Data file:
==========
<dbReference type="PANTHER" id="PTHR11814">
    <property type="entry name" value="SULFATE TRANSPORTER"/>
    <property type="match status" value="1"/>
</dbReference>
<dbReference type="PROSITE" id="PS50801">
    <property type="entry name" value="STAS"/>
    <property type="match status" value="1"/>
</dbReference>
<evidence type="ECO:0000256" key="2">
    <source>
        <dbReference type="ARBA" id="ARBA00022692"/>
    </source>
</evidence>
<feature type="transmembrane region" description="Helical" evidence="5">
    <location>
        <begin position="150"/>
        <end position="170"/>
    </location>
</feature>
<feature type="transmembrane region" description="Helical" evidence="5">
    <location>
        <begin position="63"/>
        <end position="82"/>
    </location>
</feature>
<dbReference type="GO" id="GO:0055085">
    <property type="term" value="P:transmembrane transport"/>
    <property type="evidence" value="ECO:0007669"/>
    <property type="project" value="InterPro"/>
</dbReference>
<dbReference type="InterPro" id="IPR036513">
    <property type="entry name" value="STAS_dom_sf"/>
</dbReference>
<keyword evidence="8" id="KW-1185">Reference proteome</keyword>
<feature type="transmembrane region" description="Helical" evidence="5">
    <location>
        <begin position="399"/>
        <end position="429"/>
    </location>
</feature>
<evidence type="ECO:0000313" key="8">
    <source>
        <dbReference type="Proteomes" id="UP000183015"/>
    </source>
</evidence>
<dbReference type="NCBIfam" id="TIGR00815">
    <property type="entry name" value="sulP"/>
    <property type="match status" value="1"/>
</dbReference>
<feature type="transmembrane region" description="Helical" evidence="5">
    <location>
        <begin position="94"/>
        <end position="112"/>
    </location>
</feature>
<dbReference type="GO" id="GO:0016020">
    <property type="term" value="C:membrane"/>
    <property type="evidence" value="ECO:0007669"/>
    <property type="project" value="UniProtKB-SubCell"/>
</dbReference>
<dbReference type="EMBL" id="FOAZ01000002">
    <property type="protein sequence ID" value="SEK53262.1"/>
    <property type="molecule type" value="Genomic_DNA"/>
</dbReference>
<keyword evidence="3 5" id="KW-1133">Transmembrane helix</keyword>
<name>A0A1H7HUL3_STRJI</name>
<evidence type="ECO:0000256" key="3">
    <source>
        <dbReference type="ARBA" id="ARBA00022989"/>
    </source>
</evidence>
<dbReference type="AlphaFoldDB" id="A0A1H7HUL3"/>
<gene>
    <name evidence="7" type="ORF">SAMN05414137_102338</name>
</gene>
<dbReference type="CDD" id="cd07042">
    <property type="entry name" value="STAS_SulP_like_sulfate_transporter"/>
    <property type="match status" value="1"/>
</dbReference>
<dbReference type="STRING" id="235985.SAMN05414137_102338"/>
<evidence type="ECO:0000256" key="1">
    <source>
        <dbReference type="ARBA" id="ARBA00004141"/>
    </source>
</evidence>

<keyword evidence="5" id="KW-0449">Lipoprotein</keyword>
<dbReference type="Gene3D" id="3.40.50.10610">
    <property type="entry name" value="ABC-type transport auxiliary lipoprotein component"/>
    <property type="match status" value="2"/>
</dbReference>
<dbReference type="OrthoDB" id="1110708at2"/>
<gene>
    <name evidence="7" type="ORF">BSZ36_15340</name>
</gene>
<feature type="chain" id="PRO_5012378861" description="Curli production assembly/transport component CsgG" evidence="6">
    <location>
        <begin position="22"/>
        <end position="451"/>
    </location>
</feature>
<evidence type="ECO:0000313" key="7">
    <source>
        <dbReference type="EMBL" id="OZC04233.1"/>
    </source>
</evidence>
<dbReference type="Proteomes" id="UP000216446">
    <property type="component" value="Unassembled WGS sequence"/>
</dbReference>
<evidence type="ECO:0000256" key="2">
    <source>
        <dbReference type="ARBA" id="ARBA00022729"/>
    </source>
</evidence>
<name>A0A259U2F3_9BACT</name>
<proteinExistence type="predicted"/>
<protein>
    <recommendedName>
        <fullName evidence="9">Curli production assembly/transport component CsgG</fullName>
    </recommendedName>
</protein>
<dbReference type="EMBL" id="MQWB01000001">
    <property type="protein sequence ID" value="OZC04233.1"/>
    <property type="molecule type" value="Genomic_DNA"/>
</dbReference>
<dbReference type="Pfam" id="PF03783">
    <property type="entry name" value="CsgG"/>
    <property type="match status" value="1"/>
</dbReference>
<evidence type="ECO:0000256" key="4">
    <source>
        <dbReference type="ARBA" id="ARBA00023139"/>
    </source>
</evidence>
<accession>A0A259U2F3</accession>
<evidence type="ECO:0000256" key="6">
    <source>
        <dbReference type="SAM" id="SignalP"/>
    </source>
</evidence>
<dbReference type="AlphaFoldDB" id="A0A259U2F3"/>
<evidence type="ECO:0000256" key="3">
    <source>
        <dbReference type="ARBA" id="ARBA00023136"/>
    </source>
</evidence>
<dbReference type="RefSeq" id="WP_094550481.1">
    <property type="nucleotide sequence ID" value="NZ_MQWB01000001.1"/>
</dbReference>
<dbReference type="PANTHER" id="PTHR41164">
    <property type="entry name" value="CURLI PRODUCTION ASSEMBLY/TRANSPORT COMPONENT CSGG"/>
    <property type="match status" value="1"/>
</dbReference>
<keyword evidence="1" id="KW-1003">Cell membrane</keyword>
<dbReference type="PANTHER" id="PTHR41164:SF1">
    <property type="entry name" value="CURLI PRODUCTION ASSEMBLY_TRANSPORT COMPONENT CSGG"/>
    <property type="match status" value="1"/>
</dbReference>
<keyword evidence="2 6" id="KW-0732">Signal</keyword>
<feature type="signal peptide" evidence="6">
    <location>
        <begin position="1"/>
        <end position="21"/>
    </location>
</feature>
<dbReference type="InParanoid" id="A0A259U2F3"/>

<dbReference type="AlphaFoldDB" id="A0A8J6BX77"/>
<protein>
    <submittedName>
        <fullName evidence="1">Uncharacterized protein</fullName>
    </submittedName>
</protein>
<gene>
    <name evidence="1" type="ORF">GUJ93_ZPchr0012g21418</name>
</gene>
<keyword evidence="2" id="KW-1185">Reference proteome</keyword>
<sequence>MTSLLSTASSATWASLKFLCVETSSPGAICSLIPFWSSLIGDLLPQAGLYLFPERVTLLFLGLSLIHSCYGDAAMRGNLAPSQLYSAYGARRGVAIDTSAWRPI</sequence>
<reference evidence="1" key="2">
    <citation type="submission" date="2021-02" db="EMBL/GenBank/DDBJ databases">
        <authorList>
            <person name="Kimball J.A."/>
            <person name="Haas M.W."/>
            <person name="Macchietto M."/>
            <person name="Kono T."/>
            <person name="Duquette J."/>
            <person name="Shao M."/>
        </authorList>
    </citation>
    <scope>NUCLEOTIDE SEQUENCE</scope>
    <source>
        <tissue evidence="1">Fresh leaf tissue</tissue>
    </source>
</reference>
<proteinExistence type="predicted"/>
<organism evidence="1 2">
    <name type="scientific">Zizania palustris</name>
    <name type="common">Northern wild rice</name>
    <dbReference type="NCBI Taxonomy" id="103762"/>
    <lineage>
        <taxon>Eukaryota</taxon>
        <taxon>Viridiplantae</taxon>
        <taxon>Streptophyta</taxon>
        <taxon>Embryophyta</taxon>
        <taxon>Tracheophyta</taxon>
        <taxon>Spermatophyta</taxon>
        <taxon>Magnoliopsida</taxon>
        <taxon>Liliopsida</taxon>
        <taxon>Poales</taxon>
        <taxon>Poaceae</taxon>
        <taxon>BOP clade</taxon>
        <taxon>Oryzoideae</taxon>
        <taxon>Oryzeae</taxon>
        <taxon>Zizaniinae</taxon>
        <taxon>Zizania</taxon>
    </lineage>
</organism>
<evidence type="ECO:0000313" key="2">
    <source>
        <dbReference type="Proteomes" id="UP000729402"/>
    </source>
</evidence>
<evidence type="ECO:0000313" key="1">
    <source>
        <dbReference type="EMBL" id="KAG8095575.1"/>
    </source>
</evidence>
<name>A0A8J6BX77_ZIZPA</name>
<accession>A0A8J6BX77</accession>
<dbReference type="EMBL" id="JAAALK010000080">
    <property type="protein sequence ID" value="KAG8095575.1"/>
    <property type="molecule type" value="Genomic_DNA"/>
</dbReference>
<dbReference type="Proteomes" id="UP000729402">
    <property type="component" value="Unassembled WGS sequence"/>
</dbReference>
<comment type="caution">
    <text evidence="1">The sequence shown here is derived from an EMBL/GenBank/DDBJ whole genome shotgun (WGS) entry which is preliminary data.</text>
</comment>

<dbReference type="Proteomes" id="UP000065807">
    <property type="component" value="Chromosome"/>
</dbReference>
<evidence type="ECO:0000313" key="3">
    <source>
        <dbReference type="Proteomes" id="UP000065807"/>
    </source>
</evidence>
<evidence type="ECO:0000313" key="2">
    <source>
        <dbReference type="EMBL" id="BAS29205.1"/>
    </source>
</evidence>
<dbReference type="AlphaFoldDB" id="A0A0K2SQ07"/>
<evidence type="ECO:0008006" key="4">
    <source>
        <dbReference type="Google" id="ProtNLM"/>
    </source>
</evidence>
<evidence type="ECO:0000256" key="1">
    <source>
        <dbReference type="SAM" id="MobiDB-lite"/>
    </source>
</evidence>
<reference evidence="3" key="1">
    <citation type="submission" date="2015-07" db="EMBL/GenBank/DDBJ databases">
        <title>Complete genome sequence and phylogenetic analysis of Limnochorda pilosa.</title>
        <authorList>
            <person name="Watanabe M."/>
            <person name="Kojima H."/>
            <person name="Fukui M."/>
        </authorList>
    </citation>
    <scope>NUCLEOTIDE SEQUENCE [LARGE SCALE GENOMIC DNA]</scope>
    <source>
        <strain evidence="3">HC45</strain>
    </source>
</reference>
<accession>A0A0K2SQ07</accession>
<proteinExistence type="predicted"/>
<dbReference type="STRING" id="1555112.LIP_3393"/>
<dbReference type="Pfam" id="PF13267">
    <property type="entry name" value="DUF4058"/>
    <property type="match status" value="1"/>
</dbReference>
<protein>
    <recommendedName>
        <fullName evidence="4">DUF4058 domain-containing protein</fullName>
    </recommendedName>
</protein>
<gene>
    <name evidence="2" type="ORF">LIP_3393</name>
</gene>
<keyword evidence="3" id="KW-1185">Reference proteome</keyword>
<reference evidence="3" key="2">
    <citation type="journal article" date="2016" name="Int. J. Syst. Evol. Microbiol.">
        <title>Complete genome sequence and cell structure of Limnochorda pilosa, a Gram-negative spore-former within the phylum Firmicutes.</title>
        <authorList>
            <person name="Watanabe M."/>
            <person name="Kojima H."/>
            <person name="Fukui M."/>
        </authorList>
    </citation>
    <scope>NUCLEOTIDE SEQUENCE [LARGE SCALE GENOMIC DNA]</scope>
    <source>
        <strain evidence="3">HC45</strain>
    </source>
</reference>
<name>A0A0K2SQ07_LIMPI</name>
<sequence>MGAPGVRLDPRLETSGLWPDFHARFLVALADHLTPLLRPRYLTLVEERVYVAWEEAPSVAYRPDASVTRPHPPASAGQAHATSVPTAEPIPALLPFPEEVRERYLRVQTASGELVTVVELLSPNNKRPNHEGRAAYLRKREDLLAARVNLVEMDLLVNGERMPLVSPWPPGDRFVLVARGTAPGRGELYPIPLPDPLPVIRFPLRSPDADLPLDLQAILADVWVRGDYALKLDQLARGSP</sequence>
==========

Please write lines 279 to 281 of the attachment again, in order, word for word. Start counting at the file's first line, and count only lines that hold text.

<dbReference type="Pfam" id="PF13267">
    <property type="entry name" value="DUF4058"/>
    <property type="match status" value="1"/>